Is an episode with two great scenes by definition a great episode? If so, last night was great. The opening bit with Negan’s gang terrorizing Daryl, Sasha, and Abraham was one of the most suspenseful the series has ever done and conspicuously well acted. One of the online reviews I read compared the lead biker’s razor’s-edge demeanor to a Gary Oldman performance, which was on the mark. I’m sorry to see him go so soon as he would have made a fine recurring henchman once Negan takes center stage. In fact, for all the grumbling I do about how wooden the main characters have become, TWD has done a nifty job of finding talented actors for memorable bit parts. The lead biker was one; the Dave-Grohl-lookalike Wolf, superbly played by Aussie Benedict Samuel, is another. Last season’s standouts included Morgan’s mentor, who taught him tai chi, and the sinister guy in the baseball cap trapped in the cabin with Tyrese. I’m not going to start whining again that TWD would have been better off as an anthology series but wouldn’t you have rather followed those guys around for an hour instead of enduring the latest tedious deus ex machina in which Glenn escapes the zombies at the last possible moment? Seriously, how many more “oh no, he’s about to get chomped” fake-outs must we endure before Negan finally puts this poor bastard out of his misery?

The killer scene (literally!) last night, though, was Jessie, Sam, and the other kid getting eaten alive right in front of Rick, Michonne, and Carl. Am I correct in thinking that TWD has never actually showed a small child being devoured before? That was one of the few remaining taboos, along with rape, in a show that’s all about rejecting conventions involving extreme gore on TV and the ruthless purging of core characters. You can turn kids into zombies (most memorably, Carol’s daughter Sophia) but you do not turn them into zombie chow. So much for that. The master stroke in that scene was how it forced the survivors to suppress their impulse to intervene at the risk of revealing themselves to the zombies and instead passively and silently watch their friends being torn apart within arm’s reach. It was the most brutal survival lesson they’ve ever done, I think, in that only the hardened survivors from the Grimes gang were able to force themselves to keep quiet in the name of self-preservation. It didn’t ring true — everything we know about Rambo Rick suggests he would have intervened impetuously to try to save his love interest (and succeeded) — but it worked regardless. This was a rare case, though, where I thought the scene would have been more effective if one character wasn’t killed off. Namely, imagine how gut-wrenching it would have been if Jessie had managed to stifle her screams to protect herself as her little boy was ripped to pieces in front of her. She’d showed flashes of having what it takes to become a survivor in the last few episodes; nothing would have crowned her as a core character worthy of the Grimes gang bad-asses quite like restraining herself as her child was cannibalized. I’m surprised the writers cashiered her so soon after investing so much in building her up. Ah well.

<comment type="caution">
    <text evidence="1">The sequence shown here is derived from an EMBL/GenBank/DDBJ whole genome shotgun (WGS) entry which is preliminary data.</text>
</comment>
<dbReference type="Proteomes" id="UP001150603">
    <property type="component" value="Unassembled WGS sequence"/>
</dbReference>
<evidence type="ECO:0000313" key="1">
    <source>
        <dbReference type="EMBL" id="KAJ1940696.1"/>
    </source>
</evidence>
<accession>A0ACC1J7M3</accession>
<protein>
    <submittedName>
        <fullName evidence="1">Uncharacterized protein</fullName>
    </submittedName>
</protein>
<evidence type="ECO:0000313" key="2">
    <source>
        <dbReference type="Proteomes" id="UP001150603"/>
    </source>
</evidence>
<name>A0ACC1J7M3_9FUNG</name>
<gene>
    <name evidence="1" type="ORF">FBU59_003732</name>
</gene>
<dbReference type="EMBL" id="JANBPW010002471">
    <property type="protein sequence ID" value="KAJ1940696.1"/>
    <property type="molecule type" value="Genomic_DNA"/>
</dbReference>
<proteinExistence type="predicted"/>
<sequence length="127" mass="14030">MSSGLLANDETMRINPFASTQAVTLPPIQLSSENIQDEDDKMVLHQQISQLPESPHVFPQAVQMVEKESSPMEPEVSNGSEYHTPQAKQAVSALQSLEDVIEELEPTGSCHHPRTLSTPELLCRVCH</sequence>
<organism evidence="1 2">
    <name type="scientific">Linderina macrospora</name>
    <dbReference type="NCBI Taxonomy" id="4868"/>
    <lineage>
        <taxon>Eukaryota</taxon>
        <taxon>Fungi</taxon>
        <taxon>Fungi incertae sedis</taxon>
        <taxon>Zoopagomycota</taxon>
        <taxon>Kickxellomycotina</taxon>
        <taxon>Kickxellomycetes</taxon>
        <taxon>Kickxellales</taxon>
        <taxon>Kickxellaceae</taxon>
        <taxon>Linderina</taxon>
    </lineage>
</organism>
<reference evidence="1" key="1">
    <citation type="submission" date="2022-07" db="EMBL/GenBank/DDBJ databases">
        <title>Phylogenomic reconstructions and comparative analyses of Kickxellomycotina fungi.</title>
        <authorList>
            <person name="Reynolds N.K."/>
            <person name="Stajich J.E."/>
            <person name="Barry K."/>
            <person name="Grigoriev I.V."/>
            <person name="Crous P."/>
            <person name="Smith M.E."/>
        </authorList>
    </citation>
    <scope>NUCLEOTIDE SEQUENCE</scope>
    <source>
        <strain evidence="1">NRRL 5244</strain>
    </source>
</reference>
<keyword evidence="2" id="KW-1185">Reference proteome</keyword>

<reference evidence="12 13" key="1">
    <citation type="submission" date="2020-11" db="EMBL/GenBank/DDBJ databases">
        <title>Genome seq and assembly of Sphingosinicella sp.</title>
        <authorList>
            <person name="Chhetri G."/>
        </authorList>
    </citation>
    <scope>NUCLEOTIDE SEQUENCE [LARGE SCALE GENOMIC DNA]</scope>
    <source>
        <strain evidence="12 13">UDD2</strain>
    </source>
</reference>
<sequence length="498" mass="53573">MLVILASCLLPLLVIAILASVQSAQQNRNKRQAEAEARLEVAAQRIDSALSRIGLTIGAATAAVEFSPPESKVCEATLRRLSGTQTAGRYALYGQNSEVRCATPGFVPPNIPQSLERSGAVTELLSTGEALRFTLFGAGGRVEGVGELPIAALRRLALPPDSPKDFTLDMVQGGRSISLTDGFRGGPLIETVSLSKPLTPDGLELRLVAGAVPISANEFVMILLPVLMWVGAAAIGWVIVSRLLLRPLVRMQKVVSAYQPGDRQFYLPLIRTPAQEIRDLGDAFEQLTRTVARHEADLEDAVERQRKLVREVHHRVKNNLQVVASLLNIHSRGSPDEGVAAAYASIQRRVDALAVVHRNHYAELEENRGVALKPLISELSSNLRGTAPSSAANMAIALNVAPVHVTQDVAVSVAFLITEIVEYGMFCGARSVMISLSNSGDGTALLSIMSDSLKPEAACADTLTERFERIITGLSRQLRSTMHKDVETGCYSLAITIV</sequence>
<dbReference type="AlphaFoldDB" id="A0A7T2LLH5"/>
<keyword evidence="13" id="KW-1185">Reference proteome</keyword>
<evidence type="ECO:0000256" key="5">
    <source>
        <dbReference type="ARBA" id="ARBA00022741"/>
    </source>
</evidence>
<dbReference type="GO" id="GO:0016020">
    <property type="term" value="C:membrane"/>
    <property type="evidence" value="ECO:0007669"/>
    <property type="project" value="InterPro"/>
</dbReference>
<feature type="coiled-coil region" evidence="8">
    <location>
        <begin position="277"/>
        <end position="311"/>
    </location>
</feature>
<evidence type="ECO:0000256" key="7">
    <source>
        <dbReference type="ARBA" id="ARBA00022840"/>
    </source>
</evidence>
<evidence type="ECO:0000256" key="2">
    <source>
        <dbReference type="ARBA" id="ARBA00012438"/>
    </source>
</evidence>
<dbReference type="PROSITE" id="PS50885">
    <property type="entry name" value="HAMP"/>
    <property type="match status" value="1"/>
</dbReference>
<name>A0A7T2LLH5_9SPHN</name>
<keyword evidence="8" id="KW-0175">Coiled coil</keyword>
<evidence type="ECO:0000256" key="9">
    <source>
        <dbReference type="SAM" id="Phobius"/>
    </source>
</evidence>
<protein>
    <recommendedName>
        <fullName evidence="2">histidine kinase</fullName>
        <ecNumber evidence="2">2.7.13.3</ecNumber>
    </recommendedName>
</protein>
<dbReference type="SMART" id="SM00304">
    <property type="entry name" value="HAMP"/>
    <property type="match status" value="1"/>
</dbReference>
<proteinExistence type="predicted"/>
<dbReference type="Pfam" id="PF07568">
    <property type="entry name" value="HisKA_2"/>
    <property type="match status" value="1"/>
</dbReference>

As for the rest of the episode, given TWD’s notorious rap for slow pacing and talkiness we can’t grumble much about an hour that was relentlessly active. All I’ll say is that the last 15 minutes, when Rambo Rick returned and he and the rest of the gang ridiculously chopped their way through thousands of zombies in a frenzy, was tolerable only because the two scenes I mentioned above were so strong. Rick going hog wild on the zombies reminded me of the end of “Mars Attacks!”, when Jim Brown’s finally had enough of the aliens’ crap and decides to take them on with his bare hands — and, being the hero, naturally prevails. The difference is that “Mars Attacks!” was goofing on the idea of the alpha-male protagonist who can overcome any odds through sheer will whereas TWD really seems to buy that model. Except, as I say, when it came to Jessie and Rick was forced to stand down. It’ll be awhile before they uncork another scene that good.